The origins of most of the world's cities are very straightforward and traditional: A group of people came from somewhere else and decided to make that place the site where they built up their civilization. Some cities, though, have a history that is completely unconventional and surprising. Here are four cities that began in ways you would have never expected.
Known as "The City of Dawn," Auroville sounds like something from a Young Adult novel. In 1968, it was founded by Mirra "The Mother" Alfassa, who intended for it to be a real-life utopia. According to its official website, "Auroville wants to be a universal town where men and women of all countries are able to live in peace and progressive harmony above all creeds, all politics and all nationalities." There are no leaders here, no set of rules, just 2,000 people living in a community built around an enormous golden dome that serves as its temple. The city is still thriving more than 50 years later, so maybe utopia is something that can be achieved!
Chess City, Kalmykia, Russia
The region of Kalmykia, Russia has interesting origins in its own right. It was founded in the 17th century by the Oirats, a tribe of Mongols, when they left their own country to avoid civil war. They settled in the south of Russia and made an alliance with the Tsar that led to them becoming almost like bodyguards for Russia. Fast forward to 1996, after these Mongols were largely cast out and "chess-mad millionaire" Kirsan Ilyumzhinov became the leader of this region and founded the bizarre-sounding Chess City, which was basically a monument to the game he loved. The city was built around a so-called "Chess Palace," which features a structure similar to that of a fortress with a glass-front giving visitors a view of the chess museum inside. Ultimately, this Chess City turned out to be a failed project, but no one can forget the brief time when chess ruled this part of Russia.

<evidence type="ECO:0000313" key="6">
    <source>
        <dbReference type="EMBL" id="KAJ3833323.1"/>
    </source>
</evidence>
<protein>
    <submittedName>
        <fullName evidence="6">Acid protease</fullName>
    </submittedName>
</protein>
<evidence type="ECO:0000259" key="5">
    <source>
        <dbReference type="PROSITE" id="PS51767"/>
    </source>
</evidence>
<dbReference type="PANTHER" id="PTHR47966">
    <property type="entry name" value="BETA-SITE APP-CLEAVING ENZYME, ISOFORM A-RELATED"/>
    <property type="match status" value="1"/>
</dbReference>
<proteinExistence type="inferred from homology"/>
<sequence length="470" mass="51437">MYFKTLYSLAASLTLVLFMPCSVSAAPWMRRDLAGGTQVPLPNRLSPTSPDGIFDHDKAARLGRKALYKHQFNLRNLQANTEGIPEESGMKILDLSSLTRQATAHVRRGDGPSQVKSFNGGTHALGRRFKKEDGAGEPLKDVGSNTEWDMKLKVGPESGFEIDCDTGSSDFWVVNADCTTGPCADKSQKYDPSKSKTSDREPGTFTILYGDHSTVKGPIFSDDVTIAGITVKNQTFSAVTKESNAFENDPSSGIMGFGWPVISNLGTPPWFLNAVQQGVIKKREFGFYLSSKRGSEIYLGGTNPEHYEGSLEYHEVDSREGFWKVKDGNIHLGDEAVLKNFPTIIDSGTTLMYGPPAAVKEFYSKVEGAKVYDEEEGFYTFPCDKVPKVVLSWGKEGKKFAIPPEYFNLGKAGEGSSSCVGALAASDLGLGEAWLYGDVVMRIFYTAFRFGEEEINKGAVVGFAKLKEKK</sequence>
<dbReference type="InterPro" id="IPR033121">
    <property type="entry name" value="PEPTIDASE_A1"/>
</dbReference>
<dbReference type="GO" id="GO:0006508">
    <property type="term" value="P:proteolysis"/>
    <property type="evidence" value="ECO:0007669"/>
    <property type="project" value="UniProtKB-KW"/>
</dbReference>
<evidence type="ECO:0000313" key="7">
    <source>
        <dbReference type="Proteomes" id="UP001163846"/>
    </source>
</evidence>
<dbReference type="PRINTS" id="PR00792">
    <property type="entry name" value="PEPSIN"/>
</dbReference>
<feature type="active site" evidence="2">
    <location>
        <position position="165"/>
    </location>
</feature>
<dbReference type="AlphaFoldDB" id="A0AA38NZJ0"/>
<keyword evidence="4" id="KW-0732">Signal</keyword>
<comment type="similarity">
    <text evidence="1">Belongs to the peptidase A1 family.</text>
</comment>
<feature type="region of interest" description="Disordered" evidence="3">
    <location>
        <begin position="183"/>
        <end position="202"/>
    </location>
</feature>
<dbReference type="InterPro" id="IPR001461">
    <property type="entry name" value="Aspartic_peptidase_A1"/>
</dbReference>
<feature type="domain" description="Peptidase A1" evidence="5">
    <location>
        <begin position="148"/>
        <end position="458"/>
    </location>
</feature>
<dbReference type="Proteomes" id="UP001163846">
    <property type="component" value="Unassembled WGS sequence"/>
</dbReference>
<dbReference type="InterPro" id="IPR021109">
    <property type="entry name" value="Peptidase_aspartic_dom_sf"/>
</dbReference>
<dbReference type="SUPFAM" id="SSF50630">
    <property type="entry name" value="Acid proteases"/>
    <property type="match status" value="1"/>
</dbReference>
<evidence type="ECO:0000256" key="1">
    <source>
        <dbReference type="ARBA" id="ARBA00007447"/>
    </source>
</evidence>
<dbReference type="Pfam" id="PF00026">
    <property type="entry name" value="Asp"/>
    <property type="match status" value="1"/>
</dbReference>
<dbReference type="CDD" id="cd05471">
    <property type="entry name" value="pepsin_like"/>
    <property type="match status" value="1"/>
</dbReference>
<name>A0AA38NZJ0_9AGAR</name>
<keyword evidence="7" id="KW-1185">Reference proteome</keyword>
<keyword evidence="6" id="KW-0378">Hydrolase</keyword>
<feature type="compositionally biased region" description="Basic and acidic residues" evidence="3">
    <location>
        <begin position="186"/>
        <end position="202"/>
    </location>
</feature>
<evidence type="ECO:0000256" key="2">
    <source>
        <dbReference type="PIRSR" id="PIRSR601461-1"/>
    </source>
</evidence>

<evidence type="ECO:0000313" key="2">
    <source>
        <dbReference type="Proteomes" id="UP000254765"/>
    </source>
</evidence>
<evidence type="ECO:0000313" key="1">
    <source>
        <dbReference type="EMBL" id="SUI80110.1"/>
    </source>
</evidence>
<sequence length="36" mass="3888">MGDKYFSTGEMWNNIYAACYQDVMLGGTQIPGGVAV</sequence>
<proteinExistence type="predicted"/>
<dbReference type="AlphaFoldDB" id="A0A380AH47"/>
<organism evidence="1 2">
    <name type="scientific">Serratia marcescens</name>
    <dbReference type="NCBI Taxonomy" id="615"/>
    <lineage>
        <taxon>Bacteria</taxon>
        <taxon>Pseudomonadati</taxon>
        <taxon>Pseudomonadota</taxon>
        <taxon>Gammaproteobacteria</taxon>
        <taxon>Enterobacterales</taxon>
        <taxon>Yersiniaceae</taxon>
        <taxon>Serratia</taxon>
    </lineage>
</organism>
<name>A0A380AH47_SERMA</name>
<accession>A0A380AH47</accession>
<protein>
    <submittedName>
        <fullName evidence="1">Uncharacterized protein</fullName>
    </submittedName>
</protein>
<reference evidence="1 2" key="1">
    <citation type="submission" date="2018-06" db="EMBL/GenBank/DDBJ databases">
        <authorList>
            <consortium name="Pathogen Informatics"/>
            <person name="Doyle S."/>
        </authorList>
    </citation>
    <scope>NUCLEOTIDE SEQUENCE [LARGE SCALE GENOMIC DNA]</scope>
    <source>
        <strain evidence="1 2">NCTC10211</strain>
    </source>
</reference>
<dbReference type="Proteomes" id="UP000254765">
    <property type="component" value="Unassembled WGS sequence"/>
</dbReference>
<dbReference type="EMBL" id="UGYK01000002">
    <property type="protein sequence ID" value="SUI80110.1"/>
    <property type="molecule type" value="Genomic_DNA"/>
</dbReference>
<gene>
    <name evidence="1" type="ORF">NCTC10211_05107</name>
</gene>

The small city of Rennes-le-Chateau, France is a Catholic community that dates back to around 500-600 A.D. It only truly became a known city in the 1880s, though, when a strange preacher named Francois Berenger Sauniere moved in. Somehow, Sauniere came across an incredible amount of money (some say that he found buried treasure, others say that he "discovered some secret about the life of Christ," but these are just two of many unproven conspiracy theories) and used it to rebuild a church from the 11th century and inject a new life into the town, making it into the city it never fully was until that time. The strange part, though, was that he decorated this church with some rather odd art. The oddest is a statue of the devil grabbing onto a font of holy water that could easily scare even the least-devout Catholic. He also ordered that the words Terribilis Est Locus Iste, meaning "This Place is Terrible," be carved into the front of the church before building a lavish house for himself next door.
Noiva Do Cordeiro, Brazil
Noiva Do Cordeiro is another town that sounds like something that would belong more in a novel or a myth. This city, located within the rainforests of Brazil, was founded by Senhorinha de Lima in 1891, when she was cast out of her hometown for having committed adultery. Not one to be kept down, de Lima built her own city, with one catch: no boys allowed. There are now 600 people living in this city and almost all of them are women. Some have husbands who work in the city during the week and come back on the weekends, but for the most part, the proud women of this city are waiting for men to "agree to do what we say and live according to our rules." In the meantime, they work on their farm and find ways to avoid conflict with compromise, which they say is "a woman's way." There is still time for fun here, though: A few years ago, all the women chipped in to buy a television for the community center so they could watch soap operas together.